Social Sentiment Indices powered by X-Scores

The social sentiment monitoring of the upcoming Brexit vote is our very first attempt to test the SSIX technology live. Originally, we had not envisioned that politics would be its very first real world test. However, Brexit is a unique event not to be missed, due to its global economic impact, as well as political and social implications. For the SSIX consortium, this is an ideal event to test SSIX behaviour and the limits of our first platform prototype.

These days, news and social media channels are getting ‘red hot’ with comments pro and against Brexit. From regular British citizens, political parties and various other EU citizens to Bank of England, FMI head Christine Lagarde and many financial institutions worldwide – everybody has an opinion. The debate has heated up so much that even Napoleon Bonaparte and Adolf Hitler were brought into the debate by the former mayor of London – Boris Johnson, in order to support his stance.

Regularly updated polls show the vote is going to be a close call:

According to Financial Times Brexit Poll Tracker (Figure 1) 46% would vote to stay in the EU, 41% would vote to leave the EU, while 12% are undecided as of 25th of May.

FT poll

FT Brexit poll

Figure 1 Financial Times Brexit Poll Tracker (source: Financial Times, May 2016)

Bloomberg Brexit Watch (Figure 2) comes to a similar result. 47.5% would vote to remain in the EU, 42.4% would vote to leave and 10% are undecided as of 24th of May.

Figure 1

Figure 1 Bloomberg Brexit Watch (source: Bloomberg, May 2016)

With such a narrow difference, anything can happen. And therefore, here is our challenge: can we infer from the past sentiment patterns where the tide is going to push? Are there unseen early signals within social media that, combined, would define the most probable outcome of the vote, before it really happens?

For the SSIX consortium, this is a high value exercise as once the process is consolidated with lessons learned from BREXIT, we can extrapolate it to other domains of high interest for us such as Finance, Health and eGovernment.

Without entering in specific technical details, the SSIX team have started for more than a month already to assemble all pieces of the technical puzzle required for the BREXIT sentiment monitoring. One of the puzzle pieces was to build a dedicated gold standard for Brexit. While doing it, several interesting aspects appeared when analyzing Twitter data feeds:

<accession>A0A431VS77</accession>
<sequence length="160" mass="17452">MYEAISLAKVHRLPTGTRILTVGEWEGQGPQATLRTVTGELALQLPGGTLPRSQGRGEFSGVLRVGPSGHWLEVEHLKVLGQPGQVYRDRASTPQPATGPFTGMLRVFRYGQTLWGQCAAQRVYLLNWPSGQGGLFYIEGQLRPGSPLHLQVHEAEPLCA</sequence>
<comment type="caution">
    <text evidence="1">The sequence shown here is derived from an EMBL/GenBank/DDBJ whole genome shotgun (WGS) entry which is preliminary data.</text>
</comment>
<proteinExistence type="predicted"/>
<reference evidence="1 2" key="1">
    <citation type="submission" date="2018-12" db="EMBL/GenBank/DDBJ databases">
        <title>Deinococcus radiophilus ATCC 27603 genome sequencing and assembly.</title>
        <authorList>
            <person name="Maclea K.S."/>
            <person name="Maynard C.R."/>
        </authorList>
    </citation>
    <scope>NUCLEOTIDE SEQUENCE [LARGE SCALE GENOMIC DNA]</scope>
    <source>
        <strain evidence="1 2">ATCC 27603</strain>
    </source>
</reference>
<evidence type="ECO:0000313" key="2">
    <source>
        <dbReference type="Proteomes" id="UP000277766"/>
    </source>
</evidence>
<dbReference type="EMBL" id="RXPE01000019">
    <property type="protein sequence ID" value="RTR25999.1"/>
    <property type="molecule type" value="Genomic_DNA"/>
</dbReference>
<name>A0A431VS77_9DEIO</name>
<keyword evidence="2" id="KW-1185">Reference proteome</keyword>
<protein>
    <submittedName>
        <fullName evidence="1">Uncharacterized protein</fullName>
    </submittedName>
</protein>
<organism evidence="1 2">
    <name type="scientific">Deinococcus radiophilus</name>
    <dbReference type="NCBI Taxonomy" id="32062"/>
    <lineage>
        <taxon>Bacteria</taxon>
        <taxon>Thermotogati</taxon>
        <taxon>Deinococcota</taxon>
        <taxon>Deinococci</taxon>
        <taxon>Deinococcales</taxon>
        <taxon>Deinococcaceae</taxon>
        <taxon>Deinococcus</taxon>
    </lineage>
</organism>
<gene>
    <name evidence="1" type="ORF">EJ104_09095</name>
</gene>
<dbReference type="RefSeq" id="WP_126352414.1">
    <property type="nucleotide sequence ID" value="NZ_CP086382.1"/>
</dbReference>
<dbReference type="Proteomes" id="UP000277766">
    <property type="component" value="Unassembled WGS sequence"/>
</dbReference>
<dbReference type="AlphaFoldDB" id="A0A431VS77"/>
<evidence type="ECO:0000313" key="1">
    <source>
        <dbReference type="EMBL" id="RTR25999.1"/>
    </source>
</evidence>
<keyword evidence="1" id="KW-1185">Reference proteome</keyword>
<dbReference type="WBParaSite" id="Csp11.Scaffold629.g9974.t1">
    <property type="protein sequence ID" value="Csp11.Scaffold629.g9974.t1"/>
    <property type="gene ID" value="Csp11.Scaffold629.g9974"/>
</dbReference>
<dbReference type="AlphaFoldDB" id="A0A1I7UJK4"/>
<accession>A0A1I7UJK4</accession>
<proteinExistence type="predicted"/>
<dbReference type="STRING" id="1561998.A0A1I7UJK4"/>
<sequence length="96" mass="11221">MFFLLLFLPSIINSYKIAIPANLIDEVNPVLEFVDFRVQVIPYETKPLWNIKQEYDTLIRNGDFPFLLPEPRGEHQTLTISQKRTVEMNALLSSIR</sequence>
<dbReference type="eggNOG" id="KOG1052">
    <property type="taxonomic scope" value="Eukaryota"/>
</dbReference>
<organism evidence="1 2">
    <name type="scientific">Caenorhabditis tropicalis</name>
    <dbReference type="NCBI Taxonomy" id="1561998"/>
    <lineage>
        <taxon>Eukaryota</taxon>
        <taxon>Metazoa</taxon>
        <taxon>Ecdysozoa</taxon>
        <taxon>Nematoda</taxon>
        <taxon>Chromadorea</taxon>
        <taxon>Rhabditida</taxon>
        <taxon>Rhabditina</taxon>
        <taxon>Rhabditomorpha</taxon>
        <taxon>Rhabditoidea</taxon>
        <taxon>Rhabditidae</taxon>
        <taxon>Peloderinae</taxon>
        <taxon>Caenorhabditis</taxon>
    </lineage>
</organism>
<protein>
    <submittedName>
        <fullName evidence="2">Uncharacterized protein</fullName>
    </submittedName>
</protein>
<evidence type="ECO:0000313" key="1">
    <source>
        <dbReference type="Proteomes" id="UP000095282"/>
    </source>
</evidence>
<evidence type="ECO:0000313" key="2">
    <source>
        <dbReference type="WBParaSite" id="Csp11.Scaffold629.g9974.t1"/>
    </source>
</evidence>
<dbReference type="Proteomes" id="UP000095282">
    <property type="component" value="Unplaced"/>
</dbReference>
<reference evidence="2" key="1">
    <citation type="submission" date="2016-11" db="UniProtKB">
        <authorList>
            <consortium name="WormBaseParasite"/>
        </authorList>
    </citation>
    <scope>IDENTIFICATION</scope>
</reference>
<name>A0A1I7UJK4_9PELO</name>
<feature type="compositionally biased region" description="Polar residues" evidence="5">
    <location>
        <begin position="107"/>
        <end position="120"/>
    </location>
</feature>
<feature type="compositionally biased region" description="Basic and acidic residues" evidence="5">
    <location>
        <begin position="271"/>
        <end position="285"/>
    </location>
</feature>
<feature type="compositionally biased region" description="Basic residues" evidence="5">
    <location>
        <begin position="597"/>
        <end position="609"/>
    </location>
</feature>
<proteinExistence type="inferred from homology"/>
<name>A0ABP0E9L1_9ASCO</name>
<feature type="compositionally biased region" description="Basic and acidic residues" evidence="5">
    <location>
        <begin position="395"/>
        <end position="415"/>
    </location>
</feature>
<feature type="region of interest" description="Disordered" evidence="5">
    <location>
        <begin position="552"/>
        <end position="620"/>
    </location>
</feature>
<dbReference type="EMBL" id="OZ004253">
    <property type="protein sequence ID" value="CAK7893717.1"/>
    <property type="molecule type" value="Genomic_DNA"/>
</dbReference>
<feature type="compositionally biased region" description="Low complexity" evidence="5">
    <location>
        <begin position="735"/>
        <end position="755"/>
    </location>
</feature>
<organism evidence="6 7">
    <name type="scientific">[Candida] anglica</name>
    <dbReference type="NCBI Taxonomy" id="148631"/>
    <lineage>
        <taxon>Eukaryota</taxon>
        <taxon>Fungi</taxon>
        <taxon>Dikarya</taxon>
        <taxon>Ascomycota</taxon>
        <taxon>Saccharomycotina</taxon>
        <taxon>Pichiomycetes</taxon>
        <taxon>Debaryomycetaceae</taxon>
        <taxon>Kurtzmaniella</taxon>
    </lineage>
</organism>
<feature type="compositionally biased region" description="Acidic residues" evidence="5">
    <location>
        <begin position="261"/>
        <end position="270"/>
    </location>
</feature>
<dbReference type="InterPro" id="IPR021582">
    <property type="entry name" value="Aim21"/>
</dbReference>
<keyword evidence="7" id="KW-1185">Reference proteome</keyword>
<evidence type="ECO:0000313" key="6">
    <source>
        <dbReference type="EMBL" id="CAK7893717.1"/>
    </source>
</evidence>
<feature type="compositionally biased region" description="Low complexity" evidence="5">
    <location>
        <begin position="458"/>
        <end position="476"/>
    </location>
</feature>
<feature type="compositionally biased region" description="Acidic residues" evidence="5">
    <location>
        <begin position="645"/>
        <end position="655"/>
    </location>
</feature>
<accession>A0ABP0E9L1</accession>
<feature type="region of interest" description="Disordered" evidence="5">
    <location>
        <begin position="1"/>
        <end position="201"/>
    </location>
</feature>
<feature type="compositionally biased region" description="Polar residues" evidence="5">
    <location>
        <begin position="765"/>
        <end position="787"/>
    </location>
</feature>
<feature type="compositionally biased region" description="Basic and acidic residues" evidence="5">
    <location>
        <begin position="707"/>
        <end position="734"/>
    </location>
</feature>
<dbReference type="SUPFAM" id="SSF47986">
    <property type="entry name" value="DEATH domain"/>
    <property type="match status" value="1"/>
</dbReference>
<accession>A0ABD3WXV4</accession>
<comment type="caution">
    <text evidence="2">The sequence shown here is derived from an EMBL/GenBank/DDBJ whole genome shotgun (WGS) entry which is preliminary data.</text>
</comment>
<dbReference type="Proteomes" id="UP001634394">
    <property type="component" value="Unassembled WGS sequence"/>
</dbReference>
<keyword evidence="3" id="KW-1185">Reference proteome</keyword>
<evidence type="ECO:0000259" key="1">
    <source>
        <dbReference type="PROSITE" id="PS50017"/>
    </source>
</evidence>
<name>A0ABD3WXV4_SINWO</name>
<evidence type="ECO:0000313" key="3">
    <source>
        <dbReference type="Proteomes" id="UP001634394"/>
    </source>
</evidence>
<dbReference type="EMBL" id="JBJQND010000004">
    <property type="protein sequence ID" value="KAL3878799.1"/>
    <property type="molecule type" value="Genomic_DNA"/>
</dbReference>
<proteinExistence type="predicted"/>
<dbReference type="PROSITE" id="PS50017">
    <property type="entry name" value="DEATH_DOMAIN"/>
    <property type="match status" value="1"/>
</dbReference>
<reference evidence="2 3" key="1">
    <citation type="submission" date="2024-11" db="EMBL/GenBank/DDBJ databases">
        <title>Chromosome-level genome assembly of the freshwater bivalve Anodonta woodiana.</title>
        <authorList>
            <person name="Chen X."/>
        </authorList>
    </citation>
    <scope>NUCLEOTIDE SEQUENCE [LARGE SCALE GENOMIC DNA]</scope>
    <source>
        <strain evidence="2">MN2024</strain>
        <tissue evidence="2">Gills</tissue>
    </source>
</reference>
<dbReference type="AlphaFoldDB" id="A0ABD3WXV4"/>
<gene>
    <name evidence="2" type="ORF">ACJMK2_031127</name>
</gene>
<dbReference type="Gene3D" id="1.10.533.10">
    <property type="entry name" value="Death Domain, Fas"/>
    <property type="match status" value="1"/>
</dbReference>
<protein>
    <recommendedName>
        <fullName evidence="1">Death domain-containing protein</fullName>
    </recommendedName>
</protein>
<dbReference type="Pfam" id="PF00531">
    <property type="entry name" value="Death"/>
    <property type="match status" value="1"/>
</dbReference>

• Political tweets are more challenging to interpret due to the amount of irony, sarcasm, and double meaning;
  • Machine based interpretation of tweets with very specific local political particularities is much more difficult;
  • Many tweets try to persuade other readers by solely referencing 3rd parties opinions and links;
  • Most twitter users feel the need to validate their point by providing 3rd parties links. While such links in many cases don’t exhibit a full line of argumentation (with the exception of newspaper articles) they are intended to be considered valid arguments of their point;
  • Some tweets are invoking sentiments such as fear and greed without a reasoning behind;
  • Tagging tweets is widely used and in some cases they are barely relevant to the tag context (#Brexit);
  • There can be an overuse of “@” and “#” that sometime makes it hard for a human user to get the clear message of the tweet;
  • Many tweets are context dependant: a clear sentiment cannot be inferred unless the context they point to is explored and understood;

Throughout our raw Twitter data analysis, any of the above situations or combinations thereof were frequently met This shows the complexity of such an analysis and the fact that a simple ‘stay’/’leave’ type analysis is not sufficient: there are nuances at play that show the strength or weaknesses of a sentiment. Consequently, SSIX will target measuring the strength of such sentiments with the view to infer meaningful patterns in advance.

One can imagine in various ways how such a technology could be used in the future for electoral events: polling techniques may become redundant as online social media will provide enough data to infer in real time what citizens’ latest preferences are.

And then…why not measure politicians’ effectiveness and popularity in real time as they execute their duties?

More updates to come as Brexit gets closer!


This blog post was written by SSIX partner Laurentiu Vasiliu at PERACTON.

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